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Group targets Husky Energy in public safety initiative hoax on anniversary of Husky refinery explosion

A member of the group called it an elaborate hoax meant to direct attention to the danger of hydrogen fluoride

A person dressed as a Husky and a woman walk holding a sign that says, "Let's be #HuskyFriends"
A group going by the name Modest Proposals posed as Husky Energy as it unveiled a fake public safety initiative on Tuesday, which marked four years since the Husky oil refinery explosion. Photo courtesy of Modest Proposals

A group portraying itself as Husky Energy rolled out a fake public safety initiative in Superior on the four-year anniversary of the Husky oil refinery explosion that injured dozens of people and forced many residents to temporarily evacuate.

One member of the group, which calls itself Modest Proposals, said it was an elaborate hoax to draw attention to the refinery’s plans to continue using a highly toxic chemical when it resumes operations next year.

The group posed as Husky, which was bought in a multi-billion dollar deal last year by Cenovus Energy Inc., as it unveiled an initiative called “Husky Friends.” Representing itself as the company in a news release, the group offered Duluth and Superior community members opportunities to sign up for safety alerts and learn more about hydrogen fluoride on a new website.

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The website states those who sign up for hydrogen fluoride gas leak warnings will receive a complimentary compassion kit. That kit is said to include a coloring book, a hydrogen fluoride gas detector for a kid’s room and rapid acting burn cream “formulated with natural oils sourced from Alberta’s Tar Sands region” to treat hydrogen fluoride chemical burns.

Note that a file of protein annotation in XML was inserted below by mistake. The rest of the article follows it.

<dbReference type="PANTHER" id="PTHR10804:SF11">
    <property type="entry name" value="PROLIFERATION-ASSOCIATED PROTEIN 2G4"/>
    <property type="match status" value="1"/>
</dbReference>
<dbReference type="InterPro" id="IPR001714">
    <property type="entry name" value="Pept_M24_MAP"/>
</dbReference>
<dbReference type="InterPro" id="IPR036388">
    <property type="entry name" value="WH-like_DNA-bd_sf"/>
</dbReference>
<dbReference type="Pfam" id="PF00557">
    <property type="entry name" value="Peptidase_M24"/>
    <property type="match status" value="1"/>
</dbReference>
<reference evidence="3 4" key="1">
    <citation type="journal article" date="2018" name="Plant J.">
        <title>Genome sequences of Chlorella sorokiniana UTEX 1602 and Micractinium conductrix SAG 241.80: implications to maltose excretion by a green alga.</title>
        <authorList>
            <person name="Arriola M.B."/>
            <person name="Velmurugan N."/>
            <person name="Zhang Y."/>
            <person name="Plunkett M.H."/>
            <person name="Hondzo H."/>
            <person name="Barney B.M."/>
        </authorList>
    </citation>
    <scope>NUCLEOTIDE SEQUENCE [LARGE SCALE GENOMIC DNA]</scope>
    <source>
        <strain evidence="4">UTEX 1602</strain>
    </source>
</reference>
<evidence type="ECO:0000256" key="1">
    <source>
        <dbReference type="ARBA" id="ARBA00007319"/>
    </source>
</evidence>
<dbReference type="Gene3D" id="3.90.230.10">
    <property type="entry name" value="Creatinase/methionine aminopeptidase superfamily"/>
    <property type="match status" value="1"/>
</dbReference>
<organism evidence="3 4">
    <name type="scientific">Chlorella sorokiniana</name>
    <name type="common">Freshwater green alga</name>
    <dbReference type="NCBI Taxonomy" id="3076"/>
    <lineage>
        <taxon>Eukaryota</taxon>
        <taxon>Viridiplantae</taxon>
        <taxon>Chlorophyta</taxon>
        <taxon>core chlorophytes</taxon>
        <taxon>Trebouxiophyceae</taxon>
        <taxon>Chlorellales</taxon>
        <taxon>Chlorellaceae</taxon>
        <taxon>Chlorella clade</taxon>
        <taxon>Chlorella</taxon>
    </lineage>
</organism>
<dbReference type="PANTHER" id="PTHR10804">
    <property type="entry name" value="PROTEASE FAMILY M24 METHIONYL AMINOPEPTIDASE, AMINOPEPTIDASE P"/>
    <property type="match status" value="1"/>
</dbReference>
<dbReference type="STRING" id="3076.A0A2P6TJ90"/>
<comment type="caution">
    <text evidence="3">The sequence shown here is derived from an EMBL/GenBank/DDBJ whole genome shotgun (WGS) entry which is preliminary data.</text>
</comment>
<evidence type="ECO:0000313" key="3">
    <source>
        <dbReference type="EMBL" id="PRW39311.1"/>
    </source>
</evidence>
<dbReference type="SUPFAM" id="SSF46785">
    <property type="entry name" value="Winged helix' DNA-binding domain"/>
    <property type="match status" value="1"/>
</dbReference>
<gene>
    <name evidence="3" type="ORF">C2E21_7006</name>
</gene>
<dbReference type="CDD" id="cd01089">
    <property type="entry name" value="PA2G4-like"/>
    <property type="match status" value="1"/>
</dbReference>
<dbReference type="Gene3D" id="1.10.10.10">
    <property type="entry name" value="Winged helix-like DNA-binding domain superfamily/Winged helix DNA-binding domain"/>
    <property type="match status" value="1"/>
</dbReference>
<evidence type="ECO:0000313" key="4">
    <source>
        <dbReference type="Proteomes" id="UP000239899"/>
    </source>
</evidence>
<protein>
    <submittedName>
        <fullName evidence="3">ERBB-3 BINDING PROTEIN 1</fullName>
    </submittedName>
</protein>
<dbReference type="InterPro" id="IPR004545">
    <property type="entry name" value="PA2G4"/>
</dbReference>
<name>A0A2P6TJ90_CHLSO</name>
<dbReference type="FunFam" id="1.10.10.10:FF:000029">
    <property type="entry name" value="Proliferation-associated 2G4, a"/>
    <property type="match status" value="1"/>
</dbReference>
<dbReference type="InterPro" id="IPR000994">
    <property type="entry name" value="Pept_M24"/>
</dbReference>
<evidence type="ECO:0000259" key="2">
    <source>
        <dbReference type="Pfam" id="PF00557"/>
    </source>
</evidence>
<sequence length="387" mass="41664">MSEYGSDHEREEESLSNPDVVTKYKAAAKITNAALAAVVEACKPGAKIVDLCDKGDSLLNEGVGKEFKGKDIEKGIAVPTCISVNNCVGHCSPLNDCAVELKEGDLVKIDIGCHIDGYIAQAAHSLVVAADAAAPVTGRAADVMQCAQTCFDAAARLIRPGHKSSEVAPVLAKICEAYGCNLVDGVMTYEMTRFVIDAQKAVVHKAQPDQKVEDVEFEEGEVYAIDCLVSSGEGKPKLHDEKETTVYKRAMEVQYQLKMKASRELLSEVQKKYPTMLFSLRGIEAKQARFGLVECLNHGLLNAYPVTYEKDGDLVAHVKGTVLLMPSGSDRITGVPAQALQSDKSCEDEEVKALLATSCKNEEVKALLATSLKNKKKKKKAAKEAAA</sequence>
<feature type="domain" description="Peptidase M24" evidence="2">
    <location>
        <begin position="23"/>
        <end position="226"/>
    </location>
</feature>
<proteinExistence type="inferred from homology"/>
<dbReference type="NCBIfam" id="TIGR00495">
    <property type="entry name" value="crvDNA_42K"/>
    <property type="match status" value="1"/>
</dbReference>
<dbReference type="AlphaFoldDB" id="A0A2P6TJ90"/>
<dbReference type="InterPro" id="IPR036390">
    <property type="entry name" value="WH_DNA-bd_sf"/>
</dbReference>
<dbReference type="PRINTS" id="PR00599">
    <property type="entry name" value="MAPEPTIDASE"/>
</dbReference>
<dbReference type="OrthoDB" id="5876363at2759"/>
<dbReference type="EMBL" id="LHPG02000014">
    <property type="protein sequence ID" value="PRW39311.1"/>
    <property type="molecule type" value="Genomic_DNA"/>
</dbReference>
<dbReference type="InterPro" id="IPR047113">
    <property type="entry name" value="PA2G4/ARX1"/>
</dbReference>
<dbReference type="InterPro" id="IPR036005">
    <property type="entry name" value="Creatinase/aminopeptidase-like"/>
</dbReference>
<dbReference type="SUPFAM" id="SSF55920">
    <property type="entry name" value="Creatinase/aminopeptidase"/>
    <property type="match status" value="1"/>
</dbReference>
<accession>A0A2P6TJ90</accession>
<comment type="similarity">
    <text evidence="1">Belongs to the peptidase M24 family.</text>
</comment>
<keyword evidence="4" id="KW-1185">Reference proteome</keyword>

“Husky Friends is an accurate portrayal of the disregard that Husky and Cenovus have for the communities of Superior and Duluth,” said Jim Haugen, a member of the group and Twin Cities resident. “They’re basically telling hundreds of thousands of people to be OK with the fact that they’re putting their lives in danger for a few extra dollars.”

In a statement, a Cenovus spokesperson said Modest Proposals is in no way associated with Husky, Cenovus or the Superior refinery.

Haugen said the group is a collaboration of Extinction Rebellion members and the Yes Men. Extinction Rebellion bills itself as an international “non-violent civil disobedience” movement that’s rooted in climate justice and seeks to reduce greenhouse gas emissions.

Prankster duo Andy Bichlbaum and Mike Bonanno started the Yes Men, which has since grown to train students in what they call “laughtivism.” On its website, the duo said it’s infiltrated press conferences and destroyed brands to expose wrongdoing.

But it was no joke when the explosion and fires at Wisconsin’s only oil refinery forced many of the city’s 27,000 residents to evacuate over fears of a hydrogen fluoride release.

Husky Refinery fire
A plume of darks smoke rises from the refinery fire in April 2018. Bob King/Duluth News Tribune